Sunday, July 17, 2011

Critics round on Turkey's 45% c-section rate but are they justified?

A report in Istanbul's Today's Zaman begins: Caesarean births in Turkey at 3 times WHO limit, and has been re-tweeted by critics of c-section surgery.

But aside from the fact that we now know the WHO has admitted it has no empirical evidence for ever having recommended a 15% cesarean rate threshold, this report is sadly lacking in its provision of a more balanced description of what's going on in Turkey.

For starters, there is no mention of the perinatal or neonatal mortality rates in the country, which from my reading of UNICEF and WHO data, have been falling during the last 20 years.

That's perhaps worthy of mention, no?

"How Many?" is not the only question

The report does provide detail about which regions of Turkey have a greater number of c-section births than others, and it also describes how "the Social Security Institution (SGK) reduced state support for Caesarean sections from TL 675 to TL 475 and increased state support for normal births from TL 250 to TL 400."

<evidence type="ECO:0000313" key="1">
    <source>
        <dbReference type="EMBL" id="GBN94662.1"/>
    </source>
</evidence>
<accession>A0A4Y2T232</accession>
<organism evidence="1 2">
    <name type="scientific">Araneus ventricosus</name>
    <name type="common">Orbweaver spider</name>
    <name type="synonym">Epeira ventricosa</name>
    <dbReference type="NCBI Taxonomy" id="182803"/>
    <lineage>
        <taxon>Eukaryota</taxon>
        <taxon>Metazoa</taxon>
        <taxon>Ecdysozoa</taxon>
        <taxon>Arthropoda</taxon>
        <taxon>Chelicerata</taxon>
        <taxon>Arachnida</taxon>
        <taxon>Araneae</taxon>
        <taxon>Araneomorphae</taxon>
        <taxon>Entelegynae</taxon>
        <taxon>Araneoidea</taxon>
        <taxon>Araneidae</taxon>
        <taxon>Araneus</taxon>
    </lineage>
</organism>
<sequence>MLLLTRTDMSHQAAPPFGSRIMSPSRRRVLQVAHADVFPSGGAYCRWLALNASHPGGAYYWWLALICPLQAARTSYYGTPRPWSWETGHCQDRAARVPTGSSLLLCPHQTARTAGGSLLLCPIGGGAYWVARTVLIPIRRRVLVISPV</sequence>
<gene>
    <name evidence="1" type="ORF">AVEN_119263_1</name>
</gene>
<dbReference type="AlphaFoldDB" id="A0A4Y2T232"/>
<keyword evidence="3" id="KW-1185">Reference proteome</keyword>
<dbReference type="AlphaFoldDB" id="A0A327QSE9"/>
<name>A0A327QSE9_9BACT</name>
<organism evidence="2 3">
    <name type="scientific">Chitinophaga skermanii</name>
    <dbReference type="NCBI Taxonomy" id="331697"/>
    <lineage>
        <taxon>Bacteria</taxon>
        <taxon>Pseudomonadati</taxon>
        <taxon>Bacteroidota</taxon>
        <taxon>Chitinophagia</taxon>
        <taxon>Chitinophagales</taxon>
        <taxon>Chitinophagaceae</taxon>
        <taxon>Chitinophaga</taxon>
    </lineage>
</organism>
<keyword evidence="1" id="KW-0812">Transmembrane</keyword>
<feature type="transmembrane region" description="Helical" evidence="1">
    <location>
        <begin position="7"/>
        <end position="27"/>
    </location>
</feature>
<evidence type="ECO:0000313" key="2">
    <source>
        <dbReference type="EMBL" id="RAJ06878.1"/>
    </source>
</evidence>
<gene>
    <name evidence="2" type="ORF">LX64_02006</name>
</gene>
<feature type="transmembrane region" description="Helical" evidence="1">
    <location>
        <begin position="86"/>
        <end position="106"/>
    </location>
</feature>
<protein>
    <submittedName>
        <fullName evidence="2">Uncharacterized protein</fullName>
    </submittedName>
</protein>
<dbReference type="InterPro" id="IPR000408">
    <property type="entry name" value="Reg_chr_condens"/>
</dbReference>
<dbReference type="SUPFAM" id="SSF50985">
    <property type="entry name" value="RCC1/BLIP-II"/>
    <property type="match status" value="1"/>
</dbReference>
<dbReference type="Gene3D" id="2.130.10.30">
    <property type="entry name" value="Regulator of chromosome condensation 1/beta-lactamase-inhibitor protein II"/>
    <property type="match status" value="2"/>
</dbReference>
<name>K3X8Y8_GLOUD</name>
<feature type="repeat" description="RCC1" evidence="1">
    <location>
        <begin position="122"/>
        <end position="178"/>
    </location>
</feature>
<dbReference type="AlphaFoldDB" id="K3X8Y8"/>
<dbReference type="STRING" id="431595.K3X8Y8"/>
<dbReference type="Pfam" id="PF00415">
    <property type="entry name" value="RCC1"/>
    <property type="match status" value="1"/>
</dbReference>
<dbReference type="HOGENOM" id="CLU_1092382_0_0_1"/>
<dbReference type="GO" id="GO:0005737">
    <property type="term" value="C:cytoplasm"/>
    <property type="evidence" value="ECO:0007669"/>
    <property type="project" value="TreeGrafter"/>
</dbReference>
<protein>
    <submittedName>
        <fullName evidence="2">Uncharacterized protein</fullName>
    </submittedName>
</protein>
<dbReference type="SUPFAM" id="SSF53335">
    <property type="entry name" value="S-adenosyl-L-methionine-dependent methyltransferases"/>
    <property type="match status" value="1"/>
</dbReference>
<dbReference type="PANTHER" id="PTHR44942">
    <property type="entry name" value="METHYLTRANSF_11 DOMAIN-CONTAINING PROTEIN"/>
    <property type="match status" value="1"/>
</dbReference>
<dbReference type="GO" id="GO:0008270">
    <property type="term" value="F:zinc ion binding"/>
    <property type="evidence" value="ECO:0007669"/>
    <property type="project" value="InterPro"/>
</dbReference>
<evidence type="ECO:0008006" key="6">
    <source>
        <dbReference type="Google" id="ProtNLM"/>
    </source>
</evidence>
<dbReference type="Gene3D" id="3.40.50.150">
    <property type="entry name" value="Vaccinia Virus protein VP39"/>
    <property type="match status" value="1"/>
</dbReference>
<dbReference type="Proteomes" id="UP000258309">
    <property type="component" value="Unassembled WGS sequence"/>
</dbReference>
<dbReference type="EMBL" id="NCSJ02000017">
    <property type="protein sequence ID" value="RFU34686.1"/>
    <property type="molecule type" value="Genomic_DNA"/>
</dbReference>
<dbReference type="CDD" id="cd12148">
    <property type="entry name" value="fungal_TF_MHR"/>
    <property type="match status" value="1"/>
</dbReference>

And yet: "For the time being, however, the high rate of C-sections persists."

It would be useful to know what women's attitudes are towards their cesarean births, and how many surgeries are emergency versus planned / primary versus repeat.

What are the views of the doctors who are evidently carrying out these surgeries?

Is any research being carried out to determine which groups of women are more likely to need and/or choose a cesarean - or indeed whether they are satisfied or unsatisfied with their birth experiences?

The story is NOT the headline % rate.

Unless cesarean rate stories are furnished with relevant background data and information, it's arguably pointless to criticize an average % number alone.

No comments: